This is the first in a series of blogs using the European Social Survey (ESS), a high quality survey across a number of European countries, to look at how the UK compares with the continent on some of the big issues coming up in the May General Election.
Polls are currently suggesting a hung parliament is the most likely outcome of the election, meaning post-election coalition building will be something party strategists will be pondering keenly.
But how do the British public view coalitions and how do their attitudes compare with people around Europe?
In 2012, two years into the coalition, ESS asked people around Europe their thoughts about whether they consider single party government or coalitions to be better for democracy.
The UK public favours single party government
After two years of coalition government the British public was still inclined to say that single party government is the best for democracy, just over 60% favour this option, with around a third favouring a coalition.
Support for single party or coalition government
Question: The government in some countries is formed by a single party; in other countries by two or more parties in coalition. Which option on this card describes what you think is best for democracy in general?
How does this compare with the rest of Europe?
Of the 29 countries in the study UK views are most strongly in favour of single party government over a coalition – 32% favour coalition compared with 61% saying that single party government is best for democracy. Portugal and Bulgaria are the only other countries where a minority in favour of coalition government.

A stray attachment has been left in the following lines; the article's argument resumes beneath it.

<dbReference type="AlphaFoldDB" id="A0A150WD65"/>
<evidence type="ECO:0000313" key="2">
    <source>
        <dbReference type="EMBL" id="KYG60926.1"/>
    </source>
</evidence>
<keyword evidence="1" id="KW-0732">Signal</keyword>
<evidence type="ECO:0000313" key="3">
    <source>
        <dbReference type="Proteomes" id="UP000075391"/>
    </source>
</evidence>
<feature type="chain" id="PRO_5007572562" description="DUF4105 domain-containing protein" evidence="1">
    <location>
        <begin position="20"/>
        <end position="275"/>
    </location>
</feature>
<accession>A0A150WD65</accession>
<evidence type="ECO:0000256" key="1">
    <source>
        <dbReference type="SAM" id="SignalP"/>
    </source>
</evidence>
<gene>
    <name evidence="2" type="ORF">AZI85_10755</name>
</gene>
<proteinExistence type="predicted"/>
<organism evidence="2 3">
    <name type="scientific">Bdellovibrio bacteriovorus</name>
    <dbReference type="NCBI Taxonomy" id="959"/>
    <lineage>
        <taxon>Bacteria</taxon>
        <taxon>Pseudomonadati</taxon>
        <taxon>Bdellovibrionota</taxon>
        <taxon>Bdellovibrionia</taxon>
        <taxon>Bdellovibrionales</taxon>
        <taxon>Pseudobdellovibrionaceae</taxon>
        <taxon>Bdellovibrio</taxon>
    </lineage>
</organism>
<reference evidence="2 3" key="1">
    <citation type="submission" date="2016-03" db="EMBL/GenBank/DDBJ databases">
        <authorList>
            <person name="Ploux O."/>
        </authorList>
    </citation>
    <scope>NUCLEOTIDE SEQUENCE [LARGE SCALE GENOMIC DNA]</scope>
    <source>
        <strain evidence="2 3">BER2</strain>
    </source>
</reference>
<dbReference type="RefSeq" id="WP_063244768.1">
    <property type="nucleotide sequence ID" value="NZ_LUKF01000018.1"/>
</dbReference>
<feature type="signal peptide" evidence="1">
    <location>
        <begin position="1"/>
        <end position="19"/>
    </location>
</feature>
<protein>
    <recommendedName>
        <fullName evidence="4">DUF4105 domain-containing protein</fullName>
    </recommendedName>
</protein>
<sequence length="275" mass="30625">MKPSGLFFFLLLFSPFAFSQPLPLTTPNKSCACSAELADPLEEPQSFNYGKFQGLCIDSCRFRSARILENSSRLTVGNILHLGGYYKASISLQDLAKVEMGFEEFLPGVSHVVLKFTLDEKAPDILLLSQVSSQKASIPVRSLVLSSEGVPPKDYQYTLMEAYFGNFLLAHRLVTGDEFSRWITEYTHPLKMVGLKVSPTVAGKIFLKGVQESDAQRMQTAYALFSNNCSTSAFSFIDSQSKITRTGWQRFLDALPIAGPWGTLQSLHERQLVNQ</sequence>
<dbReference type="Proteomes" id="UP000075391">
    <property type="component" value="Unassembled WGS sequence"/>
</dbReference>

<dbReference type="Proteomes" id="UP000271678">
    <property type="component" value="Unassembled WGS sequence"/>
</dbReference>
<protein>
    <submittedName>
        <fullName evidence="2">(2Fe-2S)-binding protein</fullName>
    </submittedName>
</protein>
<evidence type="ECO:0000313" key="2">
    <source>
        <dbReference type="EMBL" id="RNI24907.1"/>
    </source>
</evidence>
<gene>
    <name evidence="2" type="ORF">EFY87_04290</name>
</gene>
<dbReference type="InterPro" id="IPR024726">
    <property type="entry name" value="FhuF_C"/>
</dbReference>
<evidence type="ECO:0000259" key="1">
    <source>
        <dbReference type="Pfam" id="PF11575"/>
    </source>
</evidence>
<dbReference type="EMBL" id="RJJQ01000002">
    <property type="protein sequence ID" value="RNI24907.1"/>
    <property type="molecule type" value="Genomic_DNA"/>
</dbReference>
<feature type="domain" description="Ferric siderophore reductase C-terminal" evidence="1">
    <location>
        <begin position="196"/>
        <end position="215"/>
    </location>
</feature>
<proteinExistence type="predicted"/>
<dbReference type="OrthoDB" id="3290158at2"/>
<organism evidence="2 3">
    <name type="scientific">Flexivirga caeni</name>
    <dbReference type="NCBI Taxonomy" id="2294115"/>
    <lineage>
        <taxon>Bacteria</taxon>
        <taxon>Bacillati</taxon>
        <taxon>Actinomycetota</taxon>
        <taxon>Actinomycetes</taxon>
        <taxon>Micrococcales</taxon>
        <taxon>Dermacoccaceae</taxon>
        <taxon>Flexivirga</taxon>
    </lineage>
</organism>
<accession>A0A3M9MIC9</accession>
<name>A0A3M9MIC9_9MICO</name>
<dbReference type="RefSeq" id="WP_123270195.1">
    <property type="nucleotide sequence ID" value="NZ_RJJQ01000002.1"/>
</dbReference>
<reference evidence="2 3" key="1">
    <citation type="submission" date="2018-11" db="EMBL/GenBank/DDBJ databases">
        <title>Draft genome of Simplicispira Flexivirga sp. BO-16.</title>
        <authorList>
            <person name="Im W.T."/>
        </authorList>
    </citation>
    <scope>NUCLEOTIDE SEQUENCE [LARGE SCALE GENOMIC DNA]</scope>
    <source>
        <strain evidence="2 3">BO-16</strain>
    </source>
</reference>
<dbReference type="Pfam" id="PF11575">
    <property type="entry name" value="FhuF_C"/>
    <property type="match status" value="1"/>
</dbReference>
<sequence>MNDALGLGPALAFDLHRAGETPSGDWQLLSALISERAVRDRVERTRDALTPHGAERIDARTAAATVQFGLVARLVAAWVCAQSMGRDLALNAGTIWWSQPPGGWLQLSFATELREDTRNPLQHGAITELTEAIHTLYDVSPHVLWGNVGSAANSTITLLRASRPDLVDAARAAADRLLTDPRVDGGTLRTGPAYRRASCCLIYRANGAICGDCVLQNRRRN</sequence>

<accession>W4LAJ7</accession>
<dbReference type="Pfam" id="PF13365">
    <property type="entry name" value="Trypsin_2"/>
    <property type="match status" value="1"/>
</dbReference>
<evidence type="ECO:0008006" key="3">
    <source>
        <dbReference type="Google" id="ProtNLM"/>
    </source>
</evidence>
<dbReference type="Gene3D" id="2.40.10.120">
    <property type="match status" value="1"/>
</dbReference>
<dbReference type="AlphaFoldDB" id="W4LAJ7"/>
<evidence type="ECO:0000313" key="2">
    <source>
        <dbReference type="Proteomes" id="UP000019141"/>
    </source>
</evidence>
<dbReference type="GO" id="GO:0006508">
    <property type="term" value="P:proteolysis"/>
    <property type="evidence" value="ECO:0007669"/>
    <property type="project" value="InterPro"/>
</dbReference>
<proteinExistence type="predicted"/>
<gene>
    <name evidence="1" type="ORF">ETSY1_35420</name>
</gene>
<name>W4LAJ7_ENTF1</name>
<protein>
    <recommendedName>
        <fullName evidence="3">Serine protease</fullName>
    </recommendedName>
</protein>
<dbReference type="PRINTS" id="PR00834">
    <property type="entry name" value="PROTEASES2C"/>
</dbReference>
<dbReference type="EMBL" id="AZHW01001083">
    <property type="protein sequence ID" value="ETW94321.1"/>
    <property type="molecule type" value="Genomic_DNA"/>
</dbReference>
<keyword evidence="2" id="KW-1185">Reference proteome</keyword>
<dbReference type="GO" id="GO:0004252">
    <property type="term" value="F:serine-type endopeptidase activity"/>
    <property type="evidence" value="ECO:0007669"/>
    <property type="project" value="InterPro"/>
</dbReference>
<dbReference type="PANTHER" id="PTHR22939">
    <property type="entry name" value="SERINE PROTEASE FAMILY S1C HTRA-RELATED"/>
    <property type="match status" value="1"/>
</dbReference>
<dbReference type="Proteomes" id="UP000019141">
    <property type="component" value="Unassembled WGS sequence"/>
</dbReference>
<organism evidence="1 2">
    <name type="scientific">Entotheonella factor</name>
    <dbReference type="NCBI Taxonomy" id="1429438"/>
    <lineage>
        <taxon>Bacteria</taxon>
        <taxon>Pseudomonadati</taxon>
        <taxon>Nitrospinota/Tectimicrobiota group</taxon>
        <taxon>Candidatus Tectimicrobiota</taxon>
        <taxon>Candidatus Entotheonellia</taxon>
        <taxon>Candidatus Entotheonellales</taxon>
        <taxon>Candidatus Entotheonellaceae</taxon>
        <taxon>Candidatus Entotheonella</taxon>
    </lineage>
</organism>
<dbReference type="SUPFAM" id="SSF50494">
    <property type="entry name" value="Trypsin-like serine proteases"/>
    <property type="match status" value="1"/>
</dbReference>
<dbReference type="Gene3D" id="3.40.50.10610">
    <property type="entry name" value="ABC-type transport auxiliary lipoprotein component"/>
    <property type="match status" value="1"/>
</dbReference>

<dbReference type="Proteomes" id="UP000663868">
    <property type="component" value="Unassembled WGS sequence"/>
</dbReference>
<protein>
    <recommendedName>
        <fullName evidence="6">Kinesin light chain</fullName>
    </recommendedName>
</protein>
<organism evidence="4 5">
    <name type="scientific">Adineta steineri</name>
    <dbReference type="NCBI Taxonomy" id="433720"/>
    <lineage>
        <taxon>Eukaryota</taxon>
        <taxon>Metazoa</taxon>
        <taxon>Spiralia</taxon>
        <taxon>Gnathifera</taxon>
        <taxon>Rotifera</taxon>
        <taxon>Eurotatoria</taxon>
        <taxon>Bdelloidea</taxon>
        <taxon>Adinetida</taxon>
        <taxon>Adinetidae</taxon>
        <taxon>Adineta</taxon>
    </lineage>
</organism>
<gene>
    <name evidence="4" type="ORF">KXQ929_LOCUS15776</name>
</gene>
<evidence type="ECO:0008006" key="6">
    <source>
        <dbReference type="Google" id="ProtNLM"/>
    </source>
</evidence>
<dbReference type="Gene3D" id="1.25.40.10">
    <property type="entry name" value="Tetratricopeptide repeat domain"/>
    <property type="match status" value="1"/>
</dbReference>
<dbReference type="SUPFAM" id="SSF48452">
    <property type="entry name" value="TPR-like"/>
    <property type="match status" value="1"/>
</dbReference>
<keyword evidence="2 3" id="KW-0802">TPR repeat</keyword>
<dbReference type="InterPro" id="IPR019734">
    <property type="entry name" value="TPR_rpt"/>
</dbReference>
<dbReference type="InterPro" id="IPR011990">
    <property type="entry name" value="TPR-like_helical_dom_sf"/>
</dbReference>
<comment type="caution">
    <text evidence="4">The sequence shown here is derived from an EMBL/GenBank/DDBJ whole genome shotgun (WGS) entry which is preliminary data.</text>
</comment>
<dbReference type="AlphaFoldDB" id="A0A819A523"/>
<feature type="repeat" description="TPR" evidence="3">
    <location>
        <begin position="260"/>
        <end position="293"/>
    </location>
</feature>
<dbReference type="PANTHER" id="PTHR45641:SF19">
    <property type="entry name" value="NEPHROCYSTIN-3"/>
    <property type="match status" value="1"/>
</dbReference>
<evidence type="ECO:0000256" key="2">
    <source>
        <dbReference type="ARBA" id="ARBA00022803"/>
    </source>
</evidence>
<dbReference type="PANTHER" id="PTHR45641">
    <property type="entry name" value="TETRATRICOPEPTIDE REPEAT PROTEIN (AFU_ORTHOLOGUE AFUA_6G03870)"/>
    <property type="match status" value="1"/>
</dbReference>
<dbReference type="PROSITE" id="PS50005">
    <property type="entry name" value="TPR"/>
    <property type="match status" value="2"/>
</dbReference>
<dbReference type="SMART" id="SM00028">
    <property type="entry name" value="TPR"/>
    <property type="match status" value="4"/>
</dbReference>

Proportion saying coalition government is best for democracy
It is perhaps not surprising, given Britain’s long history of single-party government, that the UK public favours this system. Or that people in European countries prefer coalition, which is the norm on the continent.
However, the UK view on coalition government is still stronger than European countries that have had a similar history of single party-government.
Take Spain and Norway, which like the UK have had long periods of single party government in the 20th Century. A majority in both these countries still favour coalition government.
What this data also shows is that people tend to favour the system that they are most used to. In some countries where single party government is unheard of Switzerland (96% favour coalition), Finland (94%), the Netherlands (90%), virtually everyone thinks coalition is better.
Even countries like Belgium, where there has been a lot of political instability related to coalition governments collapsing, still strongly favour coalitions – 84% believe coalitions are better for democracy than single party governments.
So one obvious lesson from this data is that another coalition government might bring the UK closer to the European view and more favourable to coalitions. Clearly this has implications for the election and whether politicians feel, in the light of a hung parliament, it is better to call another election or create try to build a lasting coalition.
It also has implications for other issues. For example, if the UK becomes more favourable to coalition, perhaps it could open the door for electoral reform and a more proportional electoral system used by many European countries.
The ESS is a cross-national survey that has been conducted every two years since 2002. It provides methodologically rigorous, comparative data about public attitudes and behaviour over time in more than 30 countries. It has its headquarters at City University London.